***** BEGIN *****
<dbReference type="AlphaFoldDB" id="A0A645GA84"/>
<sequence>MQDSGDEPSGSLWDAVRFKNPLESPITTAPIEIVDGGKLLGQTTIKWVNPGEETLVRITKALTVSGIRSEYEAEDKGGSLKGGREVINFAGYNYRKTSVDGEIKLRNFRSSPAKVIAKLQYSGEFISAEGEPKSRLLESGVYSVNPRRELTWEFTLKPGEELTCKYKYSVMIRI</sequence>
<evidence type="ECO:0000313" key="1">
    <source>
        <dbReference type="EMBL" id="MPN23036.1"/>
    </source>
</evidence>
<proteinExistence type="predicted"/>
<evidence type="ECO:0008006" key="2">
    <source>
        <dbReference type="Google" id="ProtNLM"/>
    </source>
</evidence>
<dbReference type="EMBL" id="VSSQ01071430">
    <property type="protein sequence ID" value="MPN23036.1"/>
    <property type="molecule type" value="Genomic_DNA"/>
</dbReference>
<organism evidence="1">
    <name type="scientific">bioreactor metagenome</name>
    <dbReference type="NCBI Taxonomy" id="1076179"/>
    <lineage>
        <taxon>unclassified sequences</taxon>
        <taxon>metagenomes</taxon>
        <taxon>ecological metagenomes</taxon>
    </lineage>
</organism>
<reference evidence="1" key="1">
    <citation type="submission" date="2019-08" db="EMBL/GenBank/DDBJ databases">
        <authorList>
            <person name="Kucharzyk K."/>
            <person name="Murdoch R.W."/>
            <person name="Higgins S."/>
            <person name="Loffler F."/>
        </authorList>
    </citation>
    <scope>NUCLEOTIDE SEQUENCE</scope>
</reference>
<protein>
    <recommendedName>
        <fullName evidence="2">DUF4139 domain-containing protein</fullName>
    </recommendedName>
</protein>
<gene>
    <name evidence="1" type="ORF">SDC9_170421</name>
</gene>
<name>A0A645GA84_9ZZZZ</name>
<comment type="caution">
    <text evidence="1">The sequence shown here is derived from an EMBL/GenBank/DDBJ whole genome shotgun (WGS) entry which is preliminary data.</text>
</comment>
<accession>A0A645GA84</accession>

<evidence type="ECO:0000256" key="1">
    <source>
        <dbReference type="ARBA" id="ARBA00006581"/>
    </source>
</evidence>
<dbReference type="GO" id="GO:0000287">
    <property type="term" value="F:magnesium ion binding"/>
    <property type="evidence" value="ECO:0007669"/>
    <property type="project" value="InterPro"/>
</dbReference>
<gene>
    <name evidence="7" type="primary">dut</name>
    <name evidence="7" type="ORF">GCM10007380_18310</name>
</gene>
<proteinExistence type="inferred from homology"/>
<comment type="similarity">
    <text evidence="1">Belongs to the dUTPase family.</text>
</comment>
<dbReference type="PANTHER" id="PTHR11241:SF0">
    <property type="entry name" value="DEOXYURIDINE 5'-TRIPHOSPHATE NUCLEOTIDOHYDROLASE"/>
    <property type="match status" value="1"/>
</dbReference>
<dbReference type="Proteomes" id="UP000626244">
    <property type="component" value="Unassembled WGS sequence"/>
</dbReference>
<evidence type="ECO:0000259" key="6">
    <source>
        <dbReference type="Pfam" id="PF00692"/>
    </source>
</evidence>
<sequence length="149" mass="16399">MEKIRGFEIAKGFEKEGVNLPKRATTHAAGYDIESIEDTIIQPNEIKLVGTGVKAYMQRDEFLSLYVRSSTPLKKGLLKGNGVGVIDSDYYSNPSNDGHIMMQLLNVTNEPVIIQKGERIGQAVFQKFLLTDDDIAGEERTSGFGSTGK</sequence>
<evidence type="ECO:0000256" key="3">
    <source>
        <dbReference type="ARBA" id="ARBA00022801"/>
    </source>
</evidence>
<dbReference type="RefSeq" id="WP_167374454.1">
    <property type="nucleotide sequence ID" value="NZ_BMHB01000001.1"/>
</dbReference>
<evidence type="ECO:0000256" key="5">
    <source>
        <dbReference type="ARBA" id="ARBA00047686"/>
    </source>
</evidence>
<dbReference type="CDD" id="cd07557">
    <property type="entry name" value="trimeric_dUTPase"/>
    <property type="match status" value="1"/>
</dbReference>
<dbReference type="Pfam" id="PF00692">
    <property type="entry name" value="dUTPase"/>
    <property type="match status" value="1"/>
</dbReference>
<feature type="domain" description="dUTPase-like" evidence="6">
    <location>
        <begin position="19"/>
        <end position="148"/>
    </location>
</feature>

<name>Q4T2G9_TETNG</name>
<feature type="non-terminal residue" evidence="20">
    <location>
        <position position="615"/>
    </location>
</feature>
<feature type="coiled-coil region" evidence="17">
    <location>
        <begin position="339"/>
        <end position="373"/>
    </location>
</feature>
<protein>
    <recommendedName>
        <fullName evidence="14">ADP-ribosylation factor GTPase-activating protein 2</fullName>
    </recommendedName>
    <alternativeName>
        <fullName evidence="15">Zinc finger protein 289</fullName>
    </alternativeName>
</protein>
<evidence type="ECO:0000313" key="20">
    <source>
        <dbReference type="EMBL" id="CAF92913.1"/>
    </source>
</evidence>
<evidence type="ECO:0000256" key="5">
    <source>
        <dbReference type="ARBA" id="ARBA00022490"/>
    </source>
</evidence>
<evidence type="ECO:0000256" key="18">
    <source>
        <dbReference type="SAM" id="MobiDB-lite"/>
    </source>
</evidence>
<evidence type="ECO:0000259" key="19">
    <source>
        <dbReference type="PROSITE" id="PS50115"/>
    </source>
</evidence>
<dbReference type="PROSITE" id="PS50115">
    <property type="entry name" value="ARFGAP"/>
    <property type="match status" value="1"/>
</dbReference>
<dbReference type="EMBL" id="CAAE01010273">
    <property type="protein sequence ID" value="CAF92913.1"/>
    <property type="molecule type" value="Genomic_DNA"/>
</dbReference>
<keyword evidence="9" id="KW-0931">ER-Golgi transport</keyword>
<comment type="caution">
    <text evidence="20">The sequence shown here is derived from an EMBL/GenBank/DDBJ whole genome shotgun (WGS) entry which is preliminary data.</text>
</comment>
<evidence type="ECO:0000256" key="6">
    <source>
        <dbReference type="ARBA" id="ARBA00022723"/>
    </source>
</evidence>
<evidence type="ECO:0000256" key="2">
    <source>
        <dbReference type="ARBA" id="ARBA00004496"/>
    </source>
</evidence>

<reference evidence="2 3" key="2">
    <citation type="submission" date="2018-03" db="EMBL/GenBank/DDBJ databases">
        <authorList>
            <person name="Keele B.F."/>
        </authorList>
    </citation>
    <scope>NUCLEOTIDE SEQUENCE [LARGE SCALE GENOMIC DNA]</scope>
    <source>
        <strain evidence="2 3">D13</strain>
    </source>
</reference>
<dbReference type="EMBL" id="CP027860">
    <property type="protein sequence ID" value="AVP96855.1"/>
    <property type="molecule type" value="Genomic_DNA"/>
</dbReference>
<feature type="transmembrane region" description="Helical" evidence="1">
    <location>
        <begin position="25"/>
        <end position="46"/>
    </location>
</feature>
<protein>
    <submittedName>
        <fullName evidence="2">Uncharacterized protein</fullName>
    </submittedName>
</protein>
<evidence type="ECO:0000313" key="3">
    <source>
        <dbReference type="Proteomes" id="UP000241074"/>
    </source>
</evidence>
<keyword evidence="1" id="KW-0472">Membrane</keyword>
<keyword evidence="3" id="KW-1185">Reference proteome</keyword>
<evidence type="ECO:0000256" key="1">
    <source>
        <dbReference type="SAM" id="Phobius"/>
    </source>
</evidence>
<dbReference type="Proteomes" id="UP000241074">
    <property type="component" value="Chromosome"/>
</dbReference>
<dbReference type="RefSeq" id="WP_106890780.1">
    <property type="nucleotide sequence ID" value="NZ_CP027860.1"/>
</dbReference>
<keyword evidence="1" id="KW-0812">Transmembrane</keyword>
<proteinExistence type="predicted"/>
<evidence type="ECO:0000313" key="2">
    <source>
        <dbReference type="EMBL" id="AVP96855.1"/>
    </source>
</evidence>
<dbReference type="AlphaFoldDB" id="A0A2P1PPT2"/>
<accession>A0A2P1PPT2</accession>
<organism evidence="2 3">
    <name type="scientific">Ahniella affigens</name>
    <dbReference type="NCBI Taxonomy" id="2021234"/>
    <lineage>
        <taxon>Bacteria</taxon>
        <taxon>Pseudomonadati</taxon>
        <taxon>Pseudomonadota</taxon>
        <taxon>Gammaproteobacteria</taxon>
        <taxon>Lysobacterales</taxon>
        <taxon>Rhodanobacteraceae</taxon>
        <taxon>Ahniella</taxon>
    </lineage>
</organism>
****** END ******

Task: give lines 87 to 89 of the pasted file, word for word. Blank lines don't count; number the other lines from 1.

<dbReference type="RefSeq" id="WP_167374454.1">
    <property type="nucleotide sequence ID" value="NZ_BMHB01000001.1"/>
</dbReference>